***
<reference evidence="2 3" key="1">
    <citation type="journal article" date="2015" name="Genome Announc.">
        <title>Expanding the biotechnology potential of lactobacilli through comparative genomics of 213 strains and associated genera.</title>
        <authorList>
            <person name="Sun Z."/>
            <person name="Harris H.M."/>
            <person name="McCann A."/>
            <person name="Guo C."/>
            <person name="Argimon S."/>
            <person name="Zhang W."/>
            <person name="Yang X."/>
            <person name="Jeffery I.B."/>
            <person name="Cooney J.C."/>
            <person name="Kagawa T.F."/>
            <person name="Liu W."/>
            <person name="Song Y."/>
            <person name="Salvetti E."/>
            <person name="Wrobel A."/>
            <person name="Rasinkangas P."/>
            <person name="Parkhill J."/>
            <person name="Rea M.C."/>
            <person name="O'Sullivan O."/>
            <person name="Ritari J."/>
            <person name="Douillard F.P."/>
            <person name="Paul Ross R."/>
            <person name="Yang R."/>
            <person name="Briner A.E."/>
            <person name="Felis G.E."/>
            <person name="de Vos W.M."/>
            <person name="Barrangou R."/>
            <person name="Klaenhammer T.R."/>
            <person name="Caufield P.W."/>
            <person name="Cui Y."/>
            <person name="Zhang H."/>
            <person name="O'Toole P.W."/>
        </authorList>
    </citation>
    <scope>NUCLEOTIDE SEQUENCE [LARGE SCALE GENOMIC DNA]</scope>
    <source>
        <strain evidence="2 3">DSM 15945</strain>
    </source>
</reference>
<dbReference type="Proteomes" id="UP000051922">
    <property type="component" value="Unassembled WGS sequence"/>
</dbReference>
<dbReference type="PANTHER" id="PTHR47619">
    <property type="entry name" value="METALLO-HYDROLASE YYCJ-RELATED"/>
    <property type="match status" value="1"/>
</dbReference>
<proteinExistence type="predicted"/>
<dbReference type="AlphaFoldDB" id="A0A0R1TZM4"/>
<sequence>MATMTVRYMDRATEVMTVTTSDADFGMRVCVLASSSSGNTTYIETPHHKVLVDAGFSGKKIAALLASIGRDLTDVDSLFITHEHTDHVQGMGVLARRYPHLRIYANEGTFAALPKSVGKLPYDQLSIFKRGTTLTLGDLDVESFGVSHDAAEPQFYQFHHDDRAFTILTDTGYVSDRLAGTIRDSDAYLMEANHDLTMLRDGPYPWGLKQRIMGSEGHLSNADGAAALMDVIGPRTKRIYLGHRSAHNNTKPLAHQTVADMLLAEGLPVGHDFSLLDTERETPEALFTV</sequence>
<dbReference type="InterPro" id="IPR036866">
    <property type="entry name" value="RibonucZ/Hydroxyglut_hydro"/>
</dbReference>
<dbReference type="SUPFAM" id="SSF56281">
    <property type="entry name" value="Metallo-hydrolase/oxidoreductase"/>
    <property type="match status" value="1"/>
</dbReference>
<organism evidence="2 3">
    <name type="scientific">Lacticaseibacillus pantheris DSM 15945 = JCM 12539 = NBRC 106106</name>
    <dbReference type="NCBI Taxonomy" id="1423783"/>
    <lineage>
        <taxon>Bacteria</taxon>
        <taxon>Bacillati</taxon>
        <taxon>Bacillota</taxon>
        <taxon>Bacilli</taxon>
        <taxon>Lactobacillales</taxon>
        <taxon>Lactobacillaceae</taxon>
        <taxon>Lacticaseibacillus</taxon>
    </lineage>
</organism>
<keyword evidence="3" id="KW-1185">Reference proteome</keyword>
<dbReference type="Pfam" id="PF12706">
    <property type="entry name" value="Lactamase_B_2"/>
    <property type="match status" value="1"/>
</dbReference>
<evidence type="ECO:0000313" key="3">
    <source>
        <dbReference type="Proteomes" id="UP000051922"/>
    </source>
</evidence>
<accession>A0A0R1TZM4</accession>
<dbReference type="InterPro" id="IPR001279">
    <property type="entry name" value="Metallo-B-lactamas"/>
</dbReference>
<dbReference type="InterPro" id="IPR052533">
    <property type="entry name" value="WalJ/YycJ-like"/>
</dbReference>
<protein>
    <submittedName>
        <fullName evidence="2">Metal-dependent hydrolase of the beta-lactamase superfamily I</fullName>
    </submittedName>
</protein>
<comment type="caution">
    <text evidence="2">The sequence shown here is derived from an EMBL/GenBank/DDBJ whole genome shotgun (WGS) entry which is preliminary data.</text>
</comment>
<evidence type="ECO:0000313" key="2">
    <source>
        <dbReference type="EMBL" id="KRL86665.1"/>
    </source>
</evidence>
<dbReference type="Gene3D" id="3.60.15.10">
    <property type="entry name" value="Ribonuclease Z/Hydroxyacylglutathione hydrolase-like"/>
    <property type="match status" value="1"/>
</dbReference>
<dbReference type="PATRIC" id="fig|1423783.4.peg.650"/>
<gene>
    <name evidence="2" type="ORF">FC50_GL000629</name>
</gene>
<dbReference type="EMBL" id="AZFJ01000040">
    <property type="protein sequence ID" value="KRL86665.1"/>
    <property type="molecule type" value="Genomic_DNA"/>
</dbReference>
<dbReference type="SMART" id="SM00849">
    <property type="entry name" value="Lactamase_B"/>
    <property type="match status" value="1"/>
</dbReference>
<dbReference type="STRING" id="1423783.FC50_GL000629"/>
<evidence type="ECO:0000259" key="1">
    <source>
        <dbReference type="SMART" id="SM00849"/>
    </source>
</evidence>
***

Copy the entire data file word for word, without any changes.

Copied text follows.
<reference evidence="2 3" key="1">
    <citation type="journal article" date="2015" name="Genome Announc.">
        <title>Expanding the biotechnology potential of lactobacilli through comparative genomics of 213 strains and associated genera.</title>
        <authorList>
            <person name="Sun Z."/>
            <person name="Harris H.M."/>
            <person name="McCann A."/>
            <person name="Guo C."/>
            <person name="Argimon S."/>
            <person name="Zhang W."/>
            <person name="Yang X."/>
            <person name="Jeffery I.B."/>
            <person name="Cooney J.C."/>
            <person name="Kagawa T.F."/>
            <person name="Liu W."/>
            <person name="Song Y."/>
            <person name="Salvetti E."/>
            <person name="Wrobel A."/>
            <person name="Rasinkangas P."/>
            <person name="Parkhill J."/>
            <person name="Rea M.C."/>
            <person name="O'Sullivan O."/>
            <person name="Ritari J."/>
            <person name="Douillard F.P."/>
            <person name="Paul Ross R."/>
            <person name="Yang R."/>
            <person name="Briner A.E."/>
            <person name="Felis G.E."/>
            <person name="de Vos W.M."/>
            <person name="Barrangou R."/>
            <person name="Klaenhammer T.R."/>
            <person name="Caufield P.W."/>
            <person name="Cui Y."/>
            <person name="Zhang H."/>
            <person name="O'Toole P.W."/>
        </authorList>
    </citation>
    <scope>NUCLEOTIDE SEQUENCE [LARGE SCALE GENOMIC DNA]</scope>
    <source>
        <strain evidence="2 3">DSM 15945</strain>
    </source>
</reference>
<dbReference type="Proteomes" id="UP000051922">
    <property type="component" value="Unassembled WGS sequence"/>
</dbReference>
<dbReference type="PANTHER" id="PTHR47619">
    <property type="entry name" value="METALLO-HYDROLASE YYCJ-RELATED"/>
    <property type="match status" value="1"/>
</dbReference>
<proteinExistence type="predicted"/>
<dbReference type="AlphaFoldDB" id="A0A0R1TZM4"/>
<sequence>MATMTVRYMDRATEVMTVTTSDADFGMRVCVLASSSSGNTTYIETPHHKVLVDAGFSGKKIAALLASIGRDLTDVDSLFITHEHTDHVQGMGVLARRYPHLRIYANEGTFAALPKSVGKLPYDQLSIFKRGTTLTLGDLDVESFGVSHDAAEPQFYQFHHDDRAFTILTDTGYVSDRLAGTIRDSDAYLMEANHDLTMLRDGPYPWGLKQRIMGSEGHLSNADGAAALMDVIGPRTKRIYLGHRSAHNNTKPLAHQTVADMLLAEGLPVGHDFSLLDTERETPEALFTV</sequence>
<dbReference type="InterPro" id="IPR036866">
    <property type="entry name" value="RibonucZ/Hydroxyglut_hydro"/>
</dbReference>
<dbReference type="SUPFAM" id="SSF56281">
    <property type="entry name" value="Metallo-hydrolase/oxidoreductase"/>
    <property type="match status" value="1"/>
</dbReference>
<organism evidence="2 3">
    <name type="scientific">Lacticaseibacillus pantheris DSM 15945 = JCM 12539 = NBRC 106106</name>
    <dbReference type="NCBI Taxonomy" id="1423783"/>
    <lineage>
        <taxon>Bacteria</taxon>
        <taxon>Bacillati</taxon>
        <taxon>Bacillota</taxon>
        <taxon>Bacilli</taxon>
        <taxon>Lactobacillales</taxon>
        <taxon>Lactobacillaceae</taxon>
        <taxon>Lacticaseibacillus</taxon>
    </lineage>
</organism>
<keyword evidence="3" id="KW-1185">Reference proteome</keyword>
<dbReference type="Pfam" id="PF12706">
    <property type="entry name" value="Lactamase_B_2"/>
    <property type="match status" value="1"/>
</dbReference>
<evidence type="ECO:0000313" key="3">
    <source>
        <dbReference type="Proteomes" id="UP000051922"/>
    </source>
</evidence>
<accession>A0A0R1TZM4</accession>
<dbReference type="InterPro" id="IPR001279">
    <property type="entry name" value="Metallo-B-lactamas"/>
</dbReference>
<dbReference type="InterPro" id="IPR052533">
    <property type="entry name" value="WalJ/YycJ-like"/>
</dbReference>
<protein>
    <submittedName>
        <fullName evidence="2">Metal-dependent hydrolase of the beta-lactamase superfamily I</fullName>
    </submittedName>
</protein>
<comment type="caution">
    <text evidence="2">The sequence shown here is derived from an EMBL/GenBank/DDBJ whole genome shotgun (WGS) entry which is preliminary data.</text>
</comment>
<evidence type="ECO:0000313" key="2">
    <source>
        <dbReference type="EMBL" id="KRL86665.1"/>
    </source>
</evidence>
<dbReference type="Gene3D" id="3.60.15.10">
    <property type="entry name" value="Ribonuclease Z/Hydroxyacylglutathione hydrolase-like"/>
    <property type="match status" value="1"/>
</dbReference>
<dbReference type="PATRIC" id="fig|1423783.4.peg.650"/>
<gene>
    <name evidence="2" type="ORF">FC50_GL000629</name>
</gene>
<dbReference type="EMBL" id="AZFJ01000040">
    <property type="protein sequence ID" value="KRL86665.1"/>
    <property type="molecule type" value="Genomic_DNA"/>
</dbReference>
<dbReference type="SMART" id="SM00849">
    <property type="entry name" value="Lactamase_B"/>
    <property type="match status" value="1"/>
</dbReference>
<dbReference type="STRING" id="1423783.FC50_GL000629"/>
<evidence type="ECO:0000259" key="1">
    <source>
        <dbReference type="SMART" id="SM00849"/>
    </source>
</evidence>